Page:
## Introduction

In my prior article, Process Capability I – Overview and Indices, the process capability concept was defined for prototype samples and serial production. The data is assumed to be normally distributed and P_{p}, P_{pk}, C_{p}, and C_{pk} indices were defined. Its application to one-sided and two-sided tolerances was discussed. This article provides methods to estimate the percent defective.

## The Data

The engineering tolerance for a critical characteristic is 10±0.2. So the lower specification limit (LSL) is 9.8 and the upper specification limit (USL) is 10.2. A sample of 30 parts provided measurements of the critical characteristic. The sample mean ($-\bar{x}-$) was 9.951 and the sample standard deviation (s) was 0.1825.

## Normality Assessment

A basic PCA assumption is that the data is normally distributed. The 30 measurements were analyzed for normality. Many software programs support this type of analysis. A Minitab probability plot, figure 1, shows the data conforms to a normal distribution with a 0.699 goodness of fit. Since this is not a rare event, the hypothesis that the data is normally distributed can’t be rejected.

Figure 1

To visualize the data, a plot showing the data histogram, the best-fit normal distribution, and the engineering tolerances was created, figure 2.

Figure 2

While the mean is contained between the specification limits, the process variation is too large for the tails of the curve to be contained. The area under the tails of the normal distribution is so large that the probability of parts being manufactured outside of the tolerance limits is high. So how are the probabilities calculated?

## Probability Calculations

The probabilities are the area under the distribution. Consider the case where the probability density is *f(x)* and we want to solve for the probability of events between x_{1} and x_{2}, equation 1.

$$P({x_1}<x<{x_2})=\int_{z_1}^{z_2}{f(x)dx}$$

(1)

A similar form is the cumulative probability for any X value is the area from $-{-\infty}-$ to X, equation 2.

$$P(X)=\int_{-\infty}^{X}f(x)dx$$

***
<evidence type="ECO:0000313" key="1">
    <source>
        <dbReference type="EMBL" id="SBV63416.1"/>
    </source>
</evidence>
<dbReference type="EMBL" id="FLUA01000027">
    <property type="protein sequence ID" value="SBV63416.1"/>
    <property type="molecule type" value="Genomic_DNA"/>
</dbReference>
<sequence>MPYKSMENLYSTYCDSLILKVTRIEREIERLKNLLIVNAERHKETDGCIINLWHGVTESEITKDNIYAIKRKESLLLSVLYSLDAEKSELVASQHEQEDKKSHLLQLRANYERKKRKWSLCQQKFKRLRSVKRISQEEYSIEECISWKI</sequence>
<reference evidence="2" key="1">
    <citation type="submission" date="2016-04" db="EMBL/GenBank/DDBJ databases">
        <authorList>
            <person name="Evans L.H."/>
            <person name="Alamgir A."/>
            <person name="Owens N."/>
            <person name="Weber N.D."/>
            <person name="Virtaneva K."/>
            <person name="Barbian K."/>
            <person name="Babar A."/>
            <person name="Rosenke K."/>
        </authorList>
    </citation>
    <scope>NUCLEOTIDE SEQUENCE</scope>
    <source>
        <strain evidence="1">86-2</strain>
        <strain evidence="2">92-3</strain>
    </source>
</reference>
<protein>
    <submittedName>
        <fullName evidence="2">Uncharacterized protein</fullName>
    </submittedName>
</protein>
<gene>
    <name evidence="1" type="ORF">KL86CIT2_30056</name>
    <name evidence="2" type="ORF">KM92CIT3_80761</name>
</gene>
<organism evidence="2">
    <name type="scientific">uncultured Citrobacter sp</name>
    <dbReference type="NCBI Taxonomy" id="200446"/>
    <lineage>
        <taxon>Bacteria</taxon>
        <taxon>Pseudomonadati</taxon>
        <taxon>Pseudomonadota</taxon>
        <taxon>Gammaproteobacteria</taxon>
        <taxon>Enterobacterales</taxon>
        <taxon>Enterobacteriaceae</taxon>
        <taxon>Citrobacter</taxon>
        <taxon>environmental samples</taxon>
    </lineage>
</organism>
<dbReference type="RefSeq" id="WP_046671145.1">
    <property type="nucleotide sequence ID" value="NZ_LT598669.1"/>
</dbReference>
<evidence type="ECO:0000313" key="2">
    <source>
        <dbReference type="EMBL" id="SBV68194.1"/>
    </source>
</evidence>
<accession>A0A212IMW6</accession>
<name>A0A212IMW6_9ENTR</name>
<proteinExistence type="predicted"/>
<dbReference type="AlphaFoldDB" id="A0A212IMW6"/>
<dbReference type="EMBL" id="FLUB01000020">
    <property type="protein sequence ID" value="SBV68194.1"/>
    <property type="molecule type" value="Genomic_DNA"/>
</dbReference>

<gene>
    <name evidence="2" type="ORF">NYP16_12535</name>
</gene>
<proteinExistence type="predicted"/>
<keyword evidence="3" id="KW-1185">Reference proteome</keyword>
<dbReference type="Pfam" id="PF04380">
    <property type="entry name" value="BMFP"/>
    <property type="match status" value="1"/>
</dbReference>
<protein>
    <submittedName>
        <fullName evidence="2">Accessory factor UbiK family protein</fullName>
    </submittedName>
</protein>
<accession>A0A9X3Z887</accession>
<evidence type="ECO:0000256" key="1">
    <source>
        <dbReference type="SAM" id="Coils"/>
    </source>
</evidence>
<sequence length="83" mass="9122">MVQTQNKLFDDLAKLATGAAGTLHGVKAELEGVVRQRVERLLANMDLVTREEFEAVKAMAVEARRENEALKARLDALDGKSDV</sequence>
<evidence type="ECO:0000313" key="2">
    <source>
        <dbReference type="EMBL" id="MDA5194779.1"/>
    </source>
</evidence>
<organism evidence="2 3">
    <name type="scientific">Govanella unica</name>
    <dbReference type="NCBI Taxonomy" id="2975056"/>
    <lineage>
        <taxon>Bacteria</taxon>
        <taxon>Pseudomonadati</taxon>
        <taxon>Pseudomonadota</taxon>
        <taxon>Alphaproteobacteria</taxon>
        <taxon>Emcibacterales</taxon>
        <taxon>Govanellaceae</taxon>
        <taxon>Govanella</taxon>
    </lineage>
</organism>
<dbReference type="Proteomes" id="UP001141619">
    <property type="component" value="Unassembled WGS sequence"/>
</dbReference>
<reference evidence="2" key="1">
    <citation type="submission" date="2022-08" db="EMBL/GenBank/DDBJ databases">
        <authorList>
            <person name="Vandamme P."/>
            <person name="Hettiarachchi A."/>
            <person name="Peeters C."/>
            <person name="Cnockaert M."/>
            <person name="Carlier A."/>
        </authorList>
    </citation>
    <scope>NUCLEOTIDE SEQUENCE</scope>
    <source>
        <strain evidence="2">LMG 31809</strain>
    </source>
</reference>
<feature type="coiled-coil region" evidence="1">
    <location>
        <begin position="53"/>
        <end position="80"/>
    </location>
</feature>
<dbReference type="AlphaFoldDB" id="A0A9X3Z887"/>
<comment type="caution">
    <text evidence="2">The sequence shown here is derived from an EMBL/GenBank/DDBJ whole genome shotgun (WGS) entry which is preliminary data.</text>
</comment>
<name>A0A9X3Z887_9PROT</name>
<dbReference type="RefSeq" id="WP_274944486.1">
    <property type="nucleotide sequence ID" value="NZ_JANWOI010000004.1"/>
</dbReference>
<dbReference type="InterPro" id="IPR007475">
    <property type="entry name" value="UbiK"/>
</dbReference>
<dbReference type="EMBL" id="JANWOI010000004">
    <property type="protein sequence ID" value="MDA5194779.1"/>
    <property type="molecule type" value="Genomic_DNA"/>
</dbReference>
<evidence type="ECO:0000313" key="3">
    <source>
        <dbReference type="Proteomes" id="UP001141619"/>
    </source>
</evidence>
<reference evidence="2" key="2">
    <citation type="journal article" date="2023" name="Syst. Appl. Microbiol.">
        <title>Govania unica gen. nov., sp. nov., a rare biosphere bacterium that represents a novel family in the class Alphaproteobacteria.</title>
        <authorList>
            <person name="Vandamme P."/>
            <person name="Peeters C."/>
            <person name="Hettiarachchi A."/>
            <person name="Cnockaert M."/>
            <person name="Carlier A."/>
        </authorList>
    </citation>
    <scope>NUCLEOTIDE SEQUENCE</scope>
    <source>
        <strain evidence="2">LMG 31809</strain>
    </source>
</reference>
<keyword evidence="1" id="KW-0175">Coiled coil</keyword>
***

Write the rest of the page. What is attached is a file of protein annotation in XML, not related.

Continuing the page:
(2)

Here lower case x is a dummy variable for the integration and *f(x)* is the probability density function. If *f(x)* can be integrated, then an equation that provides an exact solution can be determined.

If the data is normally distributed, then *f(x)* is

$$f(x)=\frac{1}{\sqrt{2\pi}\sigma}e^{-(x-\mu)^2/2\sigma^2}$$

(3)

Equation 3 is simplified by letting z = (x-µ)/σ yielding the standard normal, equation 4.

$$f(z)=\frac{1}{\sqrt{2\pi}}e^{-z^2/2}$$

(4)

The normal equation can’t be integrated so numerical methods are required. Fortunately, tables for the cumulative standard normal distribution have been compiled. Also, software like Excel, Minitab, SAS and JMP contain functions that calculate cumulative normal probabilities.

## Statistics Tables

Statistical tables may be used to estimate cumulative probabilities. These tables are found in statistics textbooks, but the tables can be organized in several different ways. Let’s assumes a table of the cumulative standard normal tabulated for *z* values from -6 to +6. To calculate the lower tail cumulative probability, first calculate the *z _{1}* value for the LSL, equation 5.

$$z_1=\frac{LSL-\mu}{\sigma}$$

(5)

In our example, *z _{1}* = (9.8-9.951)/0.1825 = -0.827. This expresses the LSL in multiples of σ. Looking up the z value from a standard normal cumulative distribution table provides the lower tail probability of 0.204, or about 20% in the lower tail. Interpolation between table values is generally required.

A similar process is required for the upper tail. The USL is converted to multiples of $-\sigma-$, equation 6.

$$z_2=\frac{USL-\mu}{\sigma}$$

(6)

In our example, *z _{2}* = (10.2-9.951)/0.1825 = 1.364. Looking up the value provides the cumulative distribution of 0.914 for

*z*, which is subtracted from 1 to determine the upper tail probability of 0.086, or 8.6%

_{2}## Excel